Rugby may be a team sport, but there are always some individual duels that attract attention as well.
Manie Libbok’s fly-half display against Johnny Sexton will undoubtedly make rugby fans sit up when South Africa take on Ireland at the Stade de France this weekend.
In one corner you have a rising star who is exhibiting his magic skills with increasing confidence on the international stage.
Opposite him an old steed takes position; a player who has seen most things happen on a rugby field, but has not yet experienced for himself: His beloved Ireland repeatedly underperforms at a World Cup tournament and never really advances beyond the quarter-finals.
However, both players could play a crucial role in their team’s success – or not – in Saint-Denis.
“Johnny is an excellent player and he has done great things for Ireland over the years. I myself try to prepare as well as possible and it promises to be a nice challenge. We are playing against the best team in the world and it could be a huge game for all of us,” said Libbok.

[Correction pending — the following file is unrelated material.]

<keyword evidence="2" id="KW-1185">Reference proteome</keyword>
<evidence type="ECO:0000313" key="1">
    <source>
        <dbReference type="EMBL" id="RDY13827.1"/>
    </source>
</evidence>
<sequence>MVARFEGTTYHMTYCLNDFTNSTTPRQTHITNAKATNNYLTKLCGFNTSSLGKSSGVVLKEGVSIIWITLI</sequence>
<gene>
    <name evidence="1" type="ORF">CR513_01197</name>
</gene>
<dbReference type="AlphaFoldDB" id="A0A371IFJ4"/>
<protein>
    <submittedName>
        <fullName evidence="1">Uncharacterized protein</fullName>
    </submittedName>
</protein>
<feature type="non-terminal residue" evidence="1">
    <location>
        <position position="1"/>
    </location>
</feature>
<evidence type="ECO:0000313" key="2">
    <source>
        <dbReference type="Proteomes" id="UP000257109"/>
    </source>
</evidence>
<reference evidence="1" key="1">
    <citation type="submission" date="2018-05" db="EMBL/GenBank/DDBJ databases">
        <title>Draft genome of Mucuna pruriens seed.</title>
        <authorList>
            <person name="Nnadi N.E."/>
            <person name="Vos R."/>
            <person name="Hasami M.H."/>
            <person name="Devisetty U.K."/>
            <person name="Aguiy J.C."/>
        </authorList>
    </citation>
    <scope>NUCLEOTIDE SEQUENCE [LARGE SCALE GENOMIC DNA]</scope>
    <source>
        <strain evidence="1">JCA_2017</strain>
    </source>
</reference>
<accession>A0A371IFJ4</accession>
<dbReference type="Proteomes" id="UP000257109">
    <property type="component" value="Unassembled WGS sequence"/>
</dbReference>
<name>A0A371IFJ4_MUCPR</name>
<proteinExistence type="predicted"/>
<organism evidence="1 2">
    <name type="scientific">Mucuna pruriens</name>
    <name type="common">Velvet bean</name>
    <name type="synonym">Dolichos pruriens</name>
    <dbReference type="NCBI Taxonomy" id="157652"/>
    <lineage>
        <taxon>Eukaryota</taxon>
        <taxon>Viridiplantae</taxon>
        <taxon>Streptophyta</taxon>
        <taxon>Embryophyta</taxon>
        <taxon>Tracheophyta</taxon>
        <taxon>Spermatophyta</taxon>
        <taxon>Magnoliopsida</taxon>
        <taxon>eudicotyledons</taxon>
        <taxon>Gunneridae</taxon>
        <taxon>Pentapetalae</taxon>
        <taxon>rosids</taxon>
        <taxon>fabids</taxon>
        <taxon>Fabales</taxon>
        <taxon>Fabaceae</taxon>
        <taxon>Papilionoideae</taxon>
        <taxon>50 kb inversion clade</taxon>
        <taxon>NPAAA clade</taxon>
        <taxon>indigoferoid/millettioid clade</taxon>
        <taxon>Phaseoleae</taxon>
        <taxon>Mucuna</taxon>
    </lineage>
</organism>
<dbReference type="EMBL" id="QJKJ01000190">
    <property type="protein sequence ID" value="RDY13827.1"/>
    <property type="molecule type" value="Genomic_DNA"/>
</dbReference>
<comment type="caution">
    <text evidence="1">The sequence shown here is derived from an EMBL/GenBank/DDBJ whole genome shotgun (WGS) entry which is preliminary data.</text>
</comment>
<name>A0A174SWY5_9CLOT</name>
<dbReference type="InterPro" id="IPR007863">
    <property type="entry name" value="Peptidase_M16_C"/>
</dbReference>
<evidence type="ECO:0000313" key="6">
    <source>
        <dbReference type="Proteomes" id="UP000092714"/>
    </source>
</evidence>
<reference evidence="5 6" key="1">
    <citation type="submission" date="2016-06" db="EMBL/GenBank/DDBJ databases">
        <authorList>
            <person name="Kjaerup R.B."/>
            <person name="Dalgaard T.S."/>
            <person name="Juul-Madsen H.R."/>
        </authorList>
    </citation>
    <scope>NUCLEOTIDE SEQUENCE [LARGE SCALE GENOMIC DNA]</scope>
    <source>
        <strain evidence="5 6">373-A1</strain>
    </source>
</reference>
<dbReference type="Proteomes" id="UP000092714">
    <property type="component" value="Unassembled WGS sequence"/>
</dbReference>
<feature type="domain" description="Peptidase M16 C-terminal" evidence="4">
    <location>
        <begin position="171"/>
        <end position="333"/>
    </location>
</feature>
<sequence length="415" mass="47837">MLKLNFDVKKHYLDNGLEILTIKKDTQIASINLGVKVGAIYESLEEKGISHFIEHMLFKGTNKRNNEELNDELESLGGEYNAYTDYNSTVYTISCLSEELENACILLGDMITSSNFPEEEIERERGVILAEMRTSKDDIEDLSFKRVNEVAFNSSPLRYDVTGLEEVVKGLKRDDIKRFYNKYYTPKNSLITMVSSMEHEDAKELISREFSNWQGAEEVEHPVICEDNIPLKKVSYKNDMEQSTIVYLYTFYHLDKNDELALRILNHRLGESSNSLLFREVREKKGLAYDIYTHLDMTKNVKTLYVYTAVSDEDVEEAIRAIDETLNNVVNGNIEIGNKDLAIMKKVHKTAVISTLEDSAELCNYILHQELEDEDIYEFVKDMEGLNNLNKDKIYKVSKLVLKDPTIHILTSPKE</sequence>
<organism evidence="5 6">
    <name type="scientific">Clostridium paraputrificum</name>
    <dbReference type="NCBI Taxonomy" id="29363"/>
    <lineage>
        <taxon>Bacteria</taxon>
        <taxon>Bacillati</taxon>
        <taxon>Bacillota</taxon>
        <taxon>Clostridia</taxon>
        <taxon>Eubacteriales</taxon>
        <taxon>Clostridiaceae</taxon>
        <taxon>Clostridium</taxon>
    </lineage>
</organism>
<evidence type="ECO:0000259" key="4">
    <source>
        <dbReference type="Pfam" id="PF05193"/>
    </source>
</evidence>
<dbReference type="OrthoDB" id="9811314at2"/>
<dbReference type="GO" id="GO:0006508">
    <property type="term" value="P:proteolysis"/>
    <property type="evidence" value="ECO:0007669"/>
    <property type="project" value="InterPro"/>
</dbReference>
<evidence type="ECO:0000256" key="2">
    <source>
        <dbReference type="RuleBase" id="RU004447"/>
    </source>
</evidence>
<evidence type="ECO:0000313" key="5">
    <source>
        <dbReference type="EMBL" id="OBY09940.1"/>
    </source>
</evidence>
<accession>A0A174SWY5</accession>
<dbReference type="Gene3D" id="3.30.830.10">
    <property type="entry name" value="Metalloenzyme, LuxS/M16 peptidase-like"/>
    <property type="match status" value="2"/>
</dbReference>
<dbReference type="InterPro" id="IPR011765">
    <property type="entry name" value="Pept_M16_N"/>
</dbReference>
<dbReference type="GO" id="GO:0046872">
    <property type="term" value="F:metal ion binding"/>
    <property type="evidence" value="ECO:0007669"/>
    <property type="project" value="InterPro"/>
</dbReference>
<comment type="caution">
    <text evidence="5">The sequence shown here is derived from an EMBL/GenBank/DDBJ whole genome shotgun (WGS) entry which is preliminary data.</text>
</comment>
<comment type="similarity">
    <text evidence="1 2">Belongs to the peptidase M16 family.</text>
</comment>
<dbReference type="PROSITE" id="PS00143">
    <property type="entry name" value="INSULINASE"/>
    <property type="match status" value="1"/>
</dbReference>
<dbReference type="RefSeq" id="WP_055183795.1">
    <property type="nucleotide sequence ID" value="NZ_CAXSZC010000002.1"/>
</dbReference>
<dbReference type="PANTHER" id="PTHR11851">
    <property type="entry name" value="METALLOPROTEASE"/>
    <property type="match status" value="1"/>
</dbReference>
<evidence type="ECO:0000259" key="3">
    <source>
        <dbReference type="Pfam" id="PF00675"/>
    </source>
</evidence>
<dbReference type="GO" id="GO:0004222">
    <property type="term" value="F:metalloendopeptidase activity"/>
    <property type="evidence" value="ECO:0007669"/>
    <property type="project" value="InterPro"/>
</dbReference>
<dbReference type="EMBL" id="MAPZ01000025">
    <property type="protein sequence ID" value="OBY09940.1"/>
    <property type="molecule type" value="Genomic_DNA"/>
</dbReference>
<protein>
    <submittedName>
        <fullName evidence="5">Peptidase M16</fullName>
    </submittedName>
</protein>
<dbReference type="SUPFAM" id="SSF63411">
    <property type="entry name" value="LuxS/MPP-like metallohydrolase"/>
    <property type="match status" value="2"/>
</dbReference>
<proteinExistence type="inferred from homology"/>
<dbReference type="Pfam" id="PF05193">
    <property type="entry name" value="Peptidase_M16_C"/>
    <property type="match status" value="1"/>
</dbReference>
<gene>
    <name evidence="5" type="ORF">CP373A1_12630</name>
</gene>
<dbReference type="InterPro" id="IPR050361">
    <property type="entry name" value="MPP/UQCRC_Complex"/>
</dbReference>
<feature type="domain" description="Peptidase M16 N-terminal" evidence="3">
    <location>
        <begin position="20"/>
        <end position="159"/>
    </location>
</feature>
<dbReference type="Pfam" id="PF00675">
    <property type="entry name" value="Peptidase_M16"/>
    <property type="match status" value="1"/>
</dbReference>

The 26-year-old Humansdorp native had earlier delivered a flawless kicking performance in a tie breaker against New Zealand at Twickenham, but struggled ever so slightly with his kicking accuracy in the Boks’ opening game against Scotland.
Although his set-piece duties were later taken over by Faf de Klerk, his attacking flair and creative play still earned him the player of the match award.
“Against Ireland, every facet of my game will be important: From set-piece work to my general kicking and play. I worked very hard on my basic skills on the rugby field to ensure that everything went well.”
Handré Pollard was approached in place of the injured Malcolm Marx and he joined the team in Paris on Monday.
The 29-year-old player has previously won World Cup matches with his kicking boot and he can become an important Springbok link in the play-offs.
But Libbok’s flair is sure to attract the attention of other teams.
Mike Catt is Ireland’s assistant coach these days and the South African-born player admitted that the Springboks are a horse of a different color with Libbok in the group.
“The Boks are currently playing exciting rugby; it’s a good mix of physical play and direct rugby. With Manie Libbok at 10 and Damian Willemse at 15, the ball also moves more through their players’ hands and they certainly cause loads of problems,” said the former England full-back.